Despite all that, we found, it’s clear Johnson is on target on the 2 million jobs lost overall, and accurate or very close on the federal workforce trend -- at least using FedScope.
But juxtaposing the two numbers invites an apples to oranges comparison because they are from two different data sources. FedScope is credible, but a different animal than the BLS figures, so a lot of clarification of differences is needed to explain the relationship between the two measurements.
If Johnson had used the more up-to-date and widely quoted Bureau of Labor Statistics numbers for both calculations, the federal growth trend would have been less dramatic, though still significant.
Finally, we’ll note that PolitiFact routinely checks not only the accuracy of jobs numbers, but whether blame or credit is justifiably fixed on the subject of the political claim. For job-creation and job-loss claims, we have noted in the past that politicians’ policies are just one factor in employment levels. That’s true in this case, though the first part of Johnson’s claim -- on federal government growth -- arguably relates in large part to policy decisions by Obama.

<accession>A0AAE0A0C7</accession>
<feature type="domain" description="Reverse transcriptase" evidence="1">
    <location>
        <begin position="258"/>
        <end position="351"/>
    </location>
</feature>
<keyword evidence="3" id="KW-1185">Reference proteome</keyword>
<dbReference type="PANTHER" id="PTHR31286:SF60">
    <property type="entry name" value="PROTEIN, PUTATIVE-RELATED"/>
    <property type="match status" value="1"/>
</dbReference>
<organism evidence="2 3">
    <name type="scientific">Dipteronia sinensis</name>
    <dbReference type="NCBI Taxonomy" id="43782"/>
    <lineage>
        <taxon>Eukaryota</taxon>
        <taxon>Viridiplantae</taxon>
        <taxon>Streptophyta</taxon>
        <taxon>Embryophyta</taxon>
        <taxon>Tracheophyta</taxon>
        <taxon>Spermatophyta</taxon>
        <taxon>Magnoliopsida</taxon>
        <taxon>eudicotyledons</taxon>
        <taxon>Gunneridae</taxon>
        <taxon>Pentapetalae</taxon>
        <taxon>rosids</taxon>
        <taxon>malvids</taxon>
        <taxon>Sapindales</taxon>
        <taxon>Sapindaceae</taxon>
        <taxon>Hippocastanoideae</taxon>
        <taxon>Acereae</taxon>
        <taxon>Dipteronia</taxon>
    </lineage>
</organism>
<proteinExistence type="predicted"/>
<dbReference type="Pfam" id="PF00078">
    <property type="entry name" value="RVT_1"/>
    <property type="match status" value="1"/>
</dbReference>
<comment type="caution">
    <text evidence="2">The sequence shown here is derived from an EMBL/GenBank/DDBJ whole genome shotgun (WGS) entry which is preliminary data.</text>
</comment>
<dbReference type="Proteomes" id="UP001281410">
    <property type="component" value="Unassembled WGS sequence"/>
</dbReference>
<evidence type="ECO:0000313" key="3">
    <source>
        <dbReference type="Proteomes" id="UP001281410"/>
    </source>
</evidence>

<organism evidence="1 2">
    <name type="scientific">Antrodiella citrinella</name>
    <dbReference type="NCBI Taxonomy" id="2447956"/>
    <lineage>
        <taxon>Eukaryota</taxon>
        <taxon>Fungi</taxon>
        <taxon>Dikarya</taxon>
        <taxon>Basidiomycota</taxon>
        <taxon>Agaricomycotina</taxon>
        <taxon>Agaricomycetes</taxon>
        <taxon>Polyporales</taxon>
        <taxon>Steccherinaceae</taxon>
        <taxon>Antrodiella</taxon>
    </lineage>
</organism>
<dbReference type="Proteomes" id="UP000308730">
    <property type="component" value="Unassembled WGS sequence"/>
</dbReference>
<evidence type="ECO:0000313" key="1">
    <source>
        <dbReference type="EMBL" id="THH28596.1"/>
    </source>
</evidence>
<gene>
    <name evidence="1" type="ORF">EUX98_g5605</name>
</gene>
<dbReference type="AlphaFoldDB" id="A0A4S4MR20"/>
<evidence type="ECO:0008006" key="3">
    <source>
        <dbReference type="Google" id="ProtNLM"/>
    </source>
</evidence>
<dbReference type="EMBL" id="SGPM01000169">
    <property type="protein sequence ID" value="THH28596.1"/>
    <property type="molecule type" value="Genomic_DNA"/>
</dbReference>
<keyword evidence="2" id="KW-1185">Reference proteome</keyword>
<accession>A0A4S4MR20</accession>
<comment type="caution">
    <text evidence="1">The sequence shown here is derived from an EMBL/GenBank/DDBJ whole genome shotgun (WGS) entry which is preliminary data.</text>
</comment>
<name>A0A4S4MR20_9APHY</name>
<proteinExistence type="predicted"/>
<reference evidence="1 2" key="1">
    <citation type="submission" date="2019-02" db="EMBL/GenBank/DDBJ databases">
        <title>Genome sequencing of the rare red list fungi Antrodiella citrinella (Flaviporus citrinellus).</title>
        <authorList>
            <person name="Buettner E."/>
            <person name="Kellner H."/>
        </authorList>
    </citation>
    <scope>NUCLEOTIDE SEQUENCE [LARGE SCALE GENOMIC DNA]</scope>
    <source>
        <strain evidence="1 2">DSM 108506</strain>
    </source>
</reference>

Bottom line: A generally accurate statement that leaves out some key details.
That fits our definition of Half True.
Bloomberg television interview, Senator Ron Johnson, Nov. 17, 2011
U.S. Office of Personnel Management, historical federal workforce tables, 1940-2010
U.S. Office of Personnel Management, federal human resources data, quarterly data through September 2011
Email exchange with John Palguta, vice president for Policy, Partnership for Public Service, Nov. 29-30, 2011
Email exchange with Brian Faughnan, press secretary, Sen. Ron Johnson, Nov. 29, 2011
Email exchange with Alex Siciliano, deputy press secretary, Sen. Ron Johnson, Nov. 30, 2011
Email exchange with Jennifer Harris, economist, U.S. Bureau of Labor Statistics, Nov. 30-Dec. 1, 2011
Email exchange, Brittney Manchester, spokeswoman, U.S. Office of Personnel Management, Nov. 22-30, 2011
US Senate Subcommittee on Oversight of Government Management, the Federal Workforce, and the District of Columbia, Recommendations for the Joint Select Committee on Deficit Reduction, September 2011
Los Angeles Times, "Supercommittee fails to agree on deficit-reduction plan," Nov. 21, 2011